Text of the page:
In 2017, OHSU provided care for over 300,000 patients, equating to more than 1,000,000 individual patient visits. We hear from patients that not only do they have trouble getting to OHSU, but once they do get here, they have issues navigating within the campus and finding their end destination. OHSU would like to expand the reach of its current trip-planning tool to be incorporated into the patient experience, and provide greater door-to-door directions.
Explain briefly the market demand for a solution: OHSU is not unique in its desire to help provide information for people to make informed travel decisions. In its current state, we know other large employers/institutions could benefit from this tool to help their own employees trip plan. Accessibility is a contributing factor in patient retention within healthcare institutions. With the integration into patient-facing software, this tool could be replicated to benefit patients at medical destinations all over the region.
What resources will you commit to a demonstration or pilot project? We are willing to commit to providing access to data, staff and financial resources.
Explore Washington Park
Explain your problem: Explore Washington Park (EWP) seeks to improve access to Washington Park through policies and programs that increase transit use. As we build programs for underserved populations with the goal of reducing the cost barrier of getting to the park, we need help tracking our impact. EWP is looking for ways to harness new and existing technology to count visitor arrivals into the park by TriMet MAX on an hourly and daily basis. This data will supplement TriMet's quarterly MAX ridership data and EWP's annual mode split date, and will guide policy and programmatic decisions.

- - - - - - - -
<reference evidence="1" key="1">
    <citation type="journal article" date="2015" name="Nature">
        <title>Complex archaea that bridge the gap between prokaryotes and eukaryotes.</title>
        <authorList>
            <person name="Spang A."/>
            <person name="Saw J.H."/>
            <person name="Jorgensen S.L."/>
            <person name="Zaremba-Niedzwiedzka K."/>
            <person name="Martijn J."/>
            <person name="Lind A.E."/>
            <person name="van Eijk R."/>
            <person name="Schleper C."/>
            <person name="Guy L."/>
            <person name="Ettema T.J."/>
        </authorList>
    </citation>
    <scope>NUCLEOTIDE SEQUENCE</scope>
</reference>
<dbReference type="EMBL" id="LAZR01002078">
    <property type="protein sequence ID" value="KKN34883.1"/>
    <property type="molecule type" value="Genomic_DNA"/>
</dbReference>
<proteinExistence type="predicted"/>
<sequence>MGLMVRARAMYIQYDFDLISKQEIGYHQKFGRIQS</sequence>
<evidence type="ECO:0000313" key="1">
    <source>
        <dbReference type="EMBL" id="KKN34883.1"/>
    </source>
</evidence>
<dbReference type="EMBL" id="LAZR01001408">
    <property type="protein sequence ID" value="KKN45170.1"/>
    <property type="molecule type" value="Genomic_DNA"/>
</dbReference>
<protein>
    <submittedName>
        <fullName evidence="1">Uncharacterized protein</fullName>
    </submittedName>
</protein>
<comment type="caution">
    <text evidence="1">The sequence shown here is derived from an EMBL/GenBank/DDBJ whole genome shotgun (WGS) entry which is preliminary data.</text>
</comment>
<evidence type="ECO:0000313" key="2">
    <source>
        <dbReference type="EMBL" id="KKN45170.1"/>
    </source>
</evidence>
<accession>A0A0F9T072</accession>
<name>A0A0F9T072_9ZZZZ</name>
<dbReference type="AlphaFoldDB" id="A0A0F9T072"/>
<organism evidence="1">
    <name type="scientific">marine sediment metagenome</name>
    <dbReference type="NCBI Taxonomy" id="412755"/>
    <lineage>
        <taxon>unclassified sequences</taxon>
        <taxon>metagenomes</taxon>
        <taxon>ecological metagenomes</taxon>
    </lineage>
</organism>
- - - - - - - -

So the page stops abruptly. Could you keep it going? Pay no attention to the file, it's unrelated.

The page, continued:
Explain briefly the market demand for a solution: Washington Park is Portland's destination park with attractions that put Portland on the map including the Portland Japanese Garden, International Rose Test Garden, and Zoo. Explore Washington Park pulls all of these entities together to build a world class facility. Firms partnering with Explore Washington Park will be partnering with all of the amazing cultural institutions in the park. They will be a part of solving the question of how data can help increase access to one of Portland's most beloved parks, impacting the over 3.5 million visitors who come here each year.